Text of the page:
Obesity

The prevalence of obesity (BMI >30 kg/m2) in Israel, among 17-20 year old in 2013 was 24%, and similar in 2014. In parallel, the rate of diabetes in the 18-year above population increased from 9.53% to 9.71%. These rates highlight the high prevalence, the severity, and the correlation between obesity and diabetes in Israel.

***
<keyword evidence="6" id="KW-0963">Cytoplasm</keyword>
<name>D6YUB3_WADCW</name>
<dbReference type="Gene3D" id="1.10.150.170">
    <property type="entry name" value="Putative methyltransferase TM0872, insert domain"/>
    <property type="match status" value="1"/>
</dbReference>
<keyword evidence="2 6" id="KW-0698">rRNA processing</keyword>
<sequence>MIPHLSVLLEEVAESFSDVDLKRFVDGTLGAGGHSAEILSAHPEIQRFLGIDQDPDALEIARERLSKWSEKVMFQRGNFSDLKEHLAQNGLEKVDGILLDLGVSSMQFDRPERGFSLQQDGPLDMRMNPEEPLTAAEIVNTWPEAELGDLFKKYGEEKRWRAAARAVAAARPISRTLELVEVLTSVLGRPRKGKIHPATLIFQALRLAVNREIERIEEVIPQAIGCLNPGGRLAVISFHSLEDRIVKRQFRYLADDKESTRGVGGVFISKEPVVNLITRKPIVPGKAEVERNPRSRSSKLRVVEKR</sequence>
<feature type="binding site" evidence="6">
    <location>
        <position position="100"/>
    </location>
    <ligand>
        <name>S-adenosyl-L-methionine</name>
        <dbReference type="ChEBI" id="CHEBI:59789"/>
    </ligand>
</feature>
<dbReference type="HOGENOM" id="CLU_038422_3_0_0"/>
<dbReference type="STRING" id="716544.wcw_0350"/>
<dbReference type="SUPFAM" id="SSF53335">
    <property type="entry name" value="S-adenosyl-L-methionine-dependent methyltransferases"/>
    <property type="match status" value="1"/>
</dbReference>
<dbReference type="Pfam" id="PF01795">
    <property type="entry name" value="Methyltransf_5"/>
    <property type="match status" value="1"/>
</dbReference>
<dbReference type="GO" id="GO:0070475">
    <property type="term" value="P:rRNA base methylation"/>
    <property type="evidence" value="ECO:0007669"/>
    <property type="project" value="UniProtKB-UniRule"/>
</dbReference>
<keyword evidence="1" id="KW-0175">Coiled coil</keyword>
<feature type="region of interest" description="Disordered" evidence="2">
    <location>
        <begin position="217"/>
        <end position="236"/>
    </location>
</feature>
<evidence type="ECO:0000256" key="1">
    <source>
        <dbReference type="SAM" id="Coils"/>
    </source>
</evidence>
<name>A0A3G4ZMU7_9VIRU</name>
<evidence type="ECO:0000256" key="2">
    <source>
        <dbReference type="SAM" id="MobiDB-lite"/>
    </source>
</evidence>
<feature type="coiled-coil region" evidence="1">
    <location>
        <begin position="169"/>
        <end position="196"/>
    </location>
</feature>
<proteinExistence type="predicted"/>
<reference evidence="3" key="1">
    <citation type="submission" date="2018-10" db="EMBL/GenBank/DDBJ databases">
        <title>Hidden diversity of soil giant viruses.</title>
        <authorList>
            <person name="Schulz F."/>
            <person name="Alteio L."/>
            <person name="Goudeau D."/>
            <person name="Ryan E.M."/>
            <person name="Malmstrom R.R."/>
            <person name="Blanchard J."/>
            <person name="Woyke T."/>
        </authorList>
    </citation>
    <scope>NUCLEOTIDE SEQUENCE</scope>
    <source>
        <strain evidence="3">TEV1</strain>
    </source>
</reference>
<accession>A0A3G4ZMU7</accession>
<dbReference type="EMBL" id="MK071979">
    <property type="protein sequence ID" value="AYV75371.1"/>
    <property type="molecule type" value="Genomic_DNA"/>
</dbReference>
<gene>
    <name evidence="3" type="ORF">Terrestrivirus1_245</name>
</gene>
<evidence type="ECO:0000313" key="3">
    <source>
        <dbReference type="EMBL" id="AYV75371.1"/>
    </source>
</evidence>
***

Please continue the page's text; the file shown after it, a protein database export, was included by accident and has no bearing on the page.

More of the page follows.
Obesity is recognized as a disease by many professional organizations around the world. Even so, only about 70% of obese persons are reported to have the metabolic disease of obesity. Obesity disease is perceived as the basis of complications in a number of life domains: metabolism, mental health, malignancy, everyday function and finances. For many years, adipose cells were considered “inactive”, inert; their physiological function was recognized as triglyceride storage: to accumulate fat during satiety and to release it during hunger. Nowadays, it is clear that beyond the role of maintaining the body’s energetic balance, adipose tissues are active endocrine cells that secrete hormones, cytokines, and other vasoactive and peptide factors. Therefore, adiposity has implications in a wide range of cardiometabolic risk factors including diabetes hypertension and atherogenic hyperlipidemia. Insights from several studies have linked increased adipose tissue mass, which results in hypoxia, necrosis, infiltration of macrophages, infectious cells, and fibrosis, to the pathological reaction of the formation of adipose tissue. This pathological process results in chronic inflammation and insulin resistance. Understanding this process and its consequences has substantiated the notion that the degree of association between risk factors for cardiometabolic illness and obesity disease is not dependent on the overall amount of fat accumulation as reflected by body mass, but rather on the distribution , function and health of adipose cells in various tissues. Stemming from this view are the surprising results of the Swedish Obesity Subjects Study, which demonstrated reduction of 50% in cardiovascular mortality during an 18-year follow up after bariatric surgery. This finding supports the notion that obesity disease has a key role in general and cardiovascular health hence should be primary target for treatment